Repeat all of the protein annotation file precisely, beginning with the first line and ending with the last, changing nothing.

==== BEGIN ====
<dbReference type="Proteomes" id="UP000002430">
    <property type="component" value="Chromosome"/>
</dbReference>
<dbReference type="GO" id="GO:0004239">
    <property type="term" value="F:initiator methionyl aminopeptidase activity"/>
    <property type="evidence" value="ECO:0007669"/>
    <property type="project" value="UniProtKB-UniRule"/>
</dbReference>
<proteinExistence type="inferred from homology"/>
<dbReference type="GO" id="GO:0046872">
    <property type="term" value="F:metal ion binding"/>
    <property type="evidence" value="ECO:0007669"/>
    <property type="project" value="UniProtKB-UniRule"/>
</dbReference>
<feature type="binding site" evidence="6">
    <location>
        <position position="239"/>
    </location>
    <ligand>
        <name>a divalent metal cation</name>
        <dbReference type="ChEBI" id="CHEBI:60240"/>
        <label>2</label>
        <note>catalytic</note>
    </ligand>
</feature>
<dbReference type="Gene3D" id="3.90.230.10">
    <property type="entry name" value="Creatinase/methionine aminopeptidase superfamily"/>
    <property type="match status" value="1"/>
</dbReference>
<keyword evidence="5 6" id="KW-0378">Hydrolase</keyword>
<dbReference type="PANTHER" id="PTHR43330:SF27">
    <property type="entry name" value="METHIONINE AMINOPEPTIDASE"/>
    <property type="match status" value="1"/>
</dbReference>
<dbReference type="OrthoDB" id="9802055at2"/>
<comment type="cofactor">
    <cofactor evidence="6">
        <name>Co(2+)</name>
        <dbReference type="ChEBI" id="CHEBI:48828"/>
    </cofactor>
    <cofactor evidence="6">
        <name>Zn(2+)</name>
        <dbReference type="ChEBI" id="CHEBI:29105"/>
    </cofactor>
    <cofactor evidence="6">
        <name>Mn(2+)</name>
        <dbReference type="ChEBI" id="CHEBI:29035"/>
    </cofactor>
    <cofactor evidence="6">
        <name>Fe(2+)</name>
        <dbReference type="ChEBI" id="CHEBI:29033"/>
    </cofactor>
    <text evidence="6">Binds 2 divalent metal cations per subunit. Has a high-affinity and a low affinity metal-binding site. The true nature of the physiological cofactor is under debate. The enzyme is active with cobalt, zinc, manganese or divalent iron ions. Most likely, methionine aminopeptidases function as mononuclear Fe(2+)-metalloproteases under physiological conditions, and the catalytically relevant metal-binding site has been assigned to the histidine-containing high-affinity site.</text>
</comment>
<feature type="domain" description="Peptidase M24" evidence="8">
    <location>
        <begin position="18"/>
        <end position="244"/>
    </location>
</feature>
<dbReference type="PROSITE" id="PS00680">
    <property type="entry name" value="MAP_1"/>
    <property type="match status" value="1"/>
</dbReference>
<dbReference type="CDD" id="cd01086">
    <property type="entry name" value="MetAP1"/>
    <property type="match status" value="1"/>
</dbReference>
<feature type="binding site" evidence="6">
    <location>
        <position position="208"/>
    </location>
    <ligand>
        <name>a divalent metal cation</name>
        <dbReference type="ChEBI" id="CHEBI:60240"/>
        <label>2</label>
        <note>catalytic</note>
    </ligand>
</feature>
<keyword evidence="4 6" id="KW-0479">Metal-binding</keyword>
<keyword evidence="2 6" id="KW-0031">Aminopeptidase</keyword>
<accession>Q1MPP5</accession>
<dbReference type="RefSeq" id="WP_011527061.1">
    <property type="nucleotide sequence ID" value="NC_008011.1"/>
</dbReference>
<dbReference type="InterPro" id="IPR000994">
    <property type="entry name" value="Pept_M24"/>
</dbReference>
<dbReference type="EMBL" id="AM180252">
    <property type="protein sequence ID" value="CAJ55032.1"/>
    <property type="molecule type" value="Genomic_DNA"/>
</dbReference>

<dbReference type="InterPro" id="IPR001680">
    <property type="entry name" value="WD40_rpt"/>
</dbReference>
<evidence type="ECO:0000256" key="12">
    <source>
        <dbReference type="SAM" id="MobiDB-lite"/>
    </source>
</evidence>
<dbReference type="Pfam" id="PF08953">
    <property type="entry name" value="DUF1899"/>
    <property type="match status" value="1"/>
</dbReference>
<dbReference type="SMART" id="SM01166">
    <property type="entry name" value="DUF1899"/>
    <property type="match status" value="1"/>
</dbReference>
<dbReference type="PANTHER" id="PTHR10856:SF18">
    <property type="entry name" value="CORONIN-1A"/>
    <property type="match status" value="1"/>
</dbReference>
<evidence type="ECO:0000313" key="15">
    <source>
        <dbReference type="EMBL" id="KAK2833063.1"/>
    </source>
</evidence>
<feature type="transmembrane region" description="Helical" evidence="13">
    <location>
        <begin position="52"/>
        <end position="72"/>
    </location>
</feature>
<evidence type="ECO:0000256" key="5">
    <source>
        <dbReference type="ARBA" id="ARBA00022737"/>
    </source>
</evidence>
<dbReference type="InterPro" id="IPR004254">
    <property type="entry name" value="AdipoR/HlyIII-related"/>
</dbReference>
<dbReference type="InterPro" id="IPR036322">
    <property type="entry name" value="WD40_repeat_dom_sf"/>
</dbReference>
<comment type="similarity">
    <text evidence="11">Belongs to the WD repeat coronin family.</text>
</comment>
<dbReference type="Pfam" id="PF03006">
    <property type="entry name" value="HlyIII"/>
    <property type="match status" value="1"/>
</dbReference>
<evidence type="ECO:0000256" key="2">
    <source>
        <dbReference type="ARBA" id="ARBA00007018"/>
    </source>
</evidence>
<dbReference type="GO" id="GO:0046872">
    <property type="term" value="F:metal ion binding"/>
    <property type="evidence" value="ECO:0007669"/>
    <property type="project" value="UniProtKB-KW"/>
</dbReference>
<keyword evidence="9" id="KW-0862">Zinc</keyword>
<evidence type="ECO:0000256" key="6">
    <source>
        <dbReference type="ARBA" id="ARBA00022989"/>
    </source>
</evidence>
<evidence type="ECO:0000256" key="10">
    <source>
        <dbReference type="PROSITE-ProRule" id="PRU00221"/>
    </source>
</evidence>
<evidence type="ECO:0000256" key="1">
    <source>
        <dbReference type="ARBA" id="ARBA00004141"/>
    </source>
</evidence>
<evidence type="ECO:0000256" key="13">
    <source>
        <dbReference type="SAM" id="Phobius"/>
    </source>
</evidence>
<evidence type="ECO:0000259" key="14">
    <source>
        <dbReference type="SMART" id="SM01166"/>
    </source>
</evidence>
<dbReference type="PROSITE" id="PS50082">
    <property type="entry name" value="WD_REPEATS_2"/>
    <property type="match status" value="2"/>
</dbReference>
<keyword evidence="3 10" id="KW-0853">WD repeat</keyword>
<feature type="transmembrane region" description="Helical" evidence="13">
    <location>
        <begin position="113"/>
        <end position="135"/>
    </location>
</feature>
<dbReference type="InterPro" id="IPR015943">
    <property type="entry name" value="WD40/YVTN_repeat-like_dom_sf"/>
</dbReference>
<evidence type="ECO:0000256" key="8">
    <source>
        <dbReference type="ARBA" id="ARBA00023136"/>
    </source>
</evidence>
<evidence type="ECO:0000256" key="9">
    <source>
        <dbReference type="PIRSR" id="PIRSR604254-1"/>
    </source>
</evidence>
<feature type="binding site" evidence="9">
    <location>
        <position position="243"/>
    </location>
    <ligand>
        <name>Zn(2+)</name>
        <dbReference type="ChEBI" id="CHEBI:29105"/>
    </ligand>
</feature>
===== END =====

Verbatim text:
<dbReference type="Proteomes" id="UP000002430">
    <property type="component" value="Chromosome"/>
</dbReference>
<dbReference type="GO" id="GO:0004239">
    <property type="term" value="F:initiator methionyl aminopeptidase activity"/>
    <property type="evidence" value="ECO:0007669"/>
    <property type="project" value="UniProtKB-UniRule"/>
</dbReference>
<proteinExistence type="inferred from homology"/>
<dbReference type="GO" id="GO:0046872">
    <property type="term" value="F:metal ion binding"/>
    <property type="evidence" value="ECO:0007669"/>
    <property type="project" value="UniProtKB-UniRule"/>
</dbReference>
<feature type="binding site" evidence="6">
    <location>
        <position position="239"/>
    </location>
    <ligand>
        <name>a divalent metal cation</name>
        <dbReference type="ChEBI" id="CHEBI:60240"/>
        <label>2</label>
        <note>catalytic</note>
    </ligand>
</feature>
<dbReference type="Gene3D" id="3.90.230.10">
    <property type="entry name" value="Creatinase/methionine aminopeptidase superfamily"/>
    <property type="match status" value="1"/>
</dbReference>
<keyword evidence="5 6" id="KW-0378">Hydrolase</keyword>
<dbReference type="PANTHER" id="PTHR43330:SF27">
    <property type="entry name" value="METHIONINE AMINOPEPTIDASE"/>
    <property type="match status" value="1"/>
</dbReference>
<dbReference type="OrthoDB" id="9802055at2"/>
<comment type="cofactor">
    <cofactor evidence="6">
        <name>Co(2+)</name>
        <dbReference type="ChEBI" id="CHEBI:48828"/>
    </cofactor>
    <cofactor evidence="6">
        <name>Zn(2+)</name>
        <dbReference type="ChEBI" id="CHEBI:29105"/>
    </cofactor>
    <cofactor evidence="6">
        <name>Mn(2+)</name>
        <dbReference type="ChEBI" id="CHEBI:29035"/>
    </cofactor>
    <cofactor evidence="6">
        <name>Fe(2+)</name>
        <dbReference type="ChEBI" id="CHEBI:29033"/>
    </cofactor>
    <text evidence="6">Binds 2 divalent metal cations per subunit. Has a high-affinity and a low affinity metal-binding site. The true nature of the physiological cofactor is under debate. The enzyme is active with cobalt, zinc, manganese or divalent iron ions. Most likely, methionine aminopeptidases function as mononuclear Fe(2+)-metalloproteases under physiological conditions, and the catalytically relevant metal-binding site has been assigned to the histidine-containing high-affinity site.</text>
</comment>
<feature type="domain" description="Peptidase M24" evidence="8">
    <location>
        <begin position="18"/>
        <end position="244"/>
    </location>
</feature>
<dbReference type="PROSITE" id="PS00680">
    <property type="entry name" value="MAP_1"/>
    <property type="match status" value="1"/>
</dbReference>
<dbReference type="CDD" id="cd01086">
    <property type="entry name" value="MetAP1"/>
    <property type="match status" value="1"/>
</dbReference>
<feature type="binding site" evidence="6">
    <location>
        <position position="208"/>
    </location>
    <ligand>
        <name>a divalent metal cation</name>
        <dbReference type="ChEBI" id="CHEBI:60240"/>
        <label>2</label>
        <note>catalytic</note>
    </ligand>
</feature>
<keyword evidence="4 6" id="KW-0479">Metal-binding</keyword>
<keyword evidence="2 6" id="KW-0031">Aminopeptidase</keyword>
<accession>Q1MPP5</accession>
<dbReference type="RefSeq" id="WP_011527061.1">
    <property type="nucleotide sequence ID" value="NC_008011.1"/>
</dbReference>
<dbReference type="InterPro" id="IPR000994">
    <property type="entry name" value="Pept_M24"/>
</dbReference>
<dbReference type="EMBL" id="AM180252">
    <property type="protein sequence ID" value="CAJ55032.1"/>
    <property type="molecule type" value="Genomic_DNA"/>
</dbReference>

<dbReference type="InterPro" id="IPR001680">
    <property type="entry name" value="WD40_rpt"/>
</dbReference>
<evidence type="ECO:0000256" key="12">
    <source>
        <dbReference type="SAM" id="MobiDB-lite"/>
    </source>
</evidence>
<dbReference type="Pfam" id="PF08953">
    <property type="entry name" value="DUF1899"/>
    <property type="match status" value="1"/>
</dbReference>
<dbReference type="SMART" id="SM01166">
    <property type="entry name" value="DUF1899"/>
    <property type="match status" value="1"/>
</dbReference>
<dbReference type="PANTHER" id="PTHR10856:SF18">
    <property type="entry name" value="CORONIN-1A"/>
    <property type="match status" value="1"/>
</dbReference>
<evidence type="ECO:0000313" key="15">
    <source>
        <dbReference type="EMBL" id="KAK2833063.1"/>
    </source>
</evidence>
<feature type="transmembrane region" description="Helical" evidence="13">
    <location>
        <begin position="52"/>
        <end position="72"/>
    </location>
</feature>
<evidence type="ECO:0000256" key="5">
    <source>
        <dbReference type="ARBA" id="ARBA00022737"/>
    </source>
</evidence>
<dbReference type="InterPro" id="IPR004254">
    <property type="entry name" value="AdipoR/HlyIII-related"/>
</dbReference>
<dbReference type="InterPro" id="IPR036322">
    <property type="entry name" value="WD40_repeat_dom_sf"/>
</dbReference>
<comment type="similarity">
    <text evidence="11">Belongs to the WD repeat coronin family.</text>
</comment>
<dbReference type="Pfam" id="PF03006">
    <property type="entry name" value="HlyIII"/>
    <property type="match status" value="1"/>
</dbReference>
<evidence type="ECO:0000256" key="2">
    <source>
        <dbReference type="ARBA" id="ARBA00007018"/>
    </source>
</evidence>
<dbReference type="GO" id="GO:0046872">
    <property type="term" value="F:metal ion binding"/>
    <property type="evidence" value="ECO:0007669"/>
    <property type="project" value="UniProtKB-KW"/>
</dbReference>
<keyword evidence="9" id="KW-0862">Zinc</keyword>
<evidence type="ECO:0000256" key="6">
    <source>
        <dbReference type="ARBA" id="ARBA00022989"/>
    </source>
</evidence>
<evidence type="ECO:0000256" key="10">
    <source>
        <dbReference type="PROSITE-ProRule" id="PRU00221"/>
    </source>
</evidence>
<evidence type="ECO:0000256" key="1">
    <source>
        <dbReference type="ARBA" id="ARBA00004141"/>
    </source>
</evidence>
<evidence type="ECO:0000256" key="13">
    <source>
        <dbReference type="SAM" id="Phobius"/>
    </source>
</evidence>
<evidence type="ECO:0000259" key="14">
    <source>
        <dbReference type="SMART" id="SM01166"/>
    </source>
</evidence>
<dbReference type="PROSITE" id="PS50082">
    <property type="entry name" value="WD_REPEATS_2"/>
    <property type="match status" value="2"/>
</dbReference>
<keyword evidence="3 10" id="KW-0853">WD repeat</keyword>
<feature type="transmembrane region" description="Helical" evidence="13">
    <location>
        <begin position="113"/>
        <end position="135"/>
    </location>
</feature>
<dbReference type="InterPro" id="IPR015943">
    <property type="entry name" value="WD40/YVTN_repeat-like_dom_sf"/>
</dbReference>
<evidence type="ECO:0000256" key="8">
    <source>
        <dbReference type="ARBA" id="ARBA00023136"/>
    </source>
</evidence>
<evidence type="ECO:0000256" key="9">
    <source>
        <dbReference type="PIRSR" id="PIRSR604254-1"/>
    </source>
</evidence>
<feature type="binding site" evidence="9">
    <location>
        <position position="243"/>
    </location>
    <ligand>
        <name>Zn(2+)</name>
        <dbReference type="ChEBI" id="CHEBI:29105"/>
    </ligand>
</feature>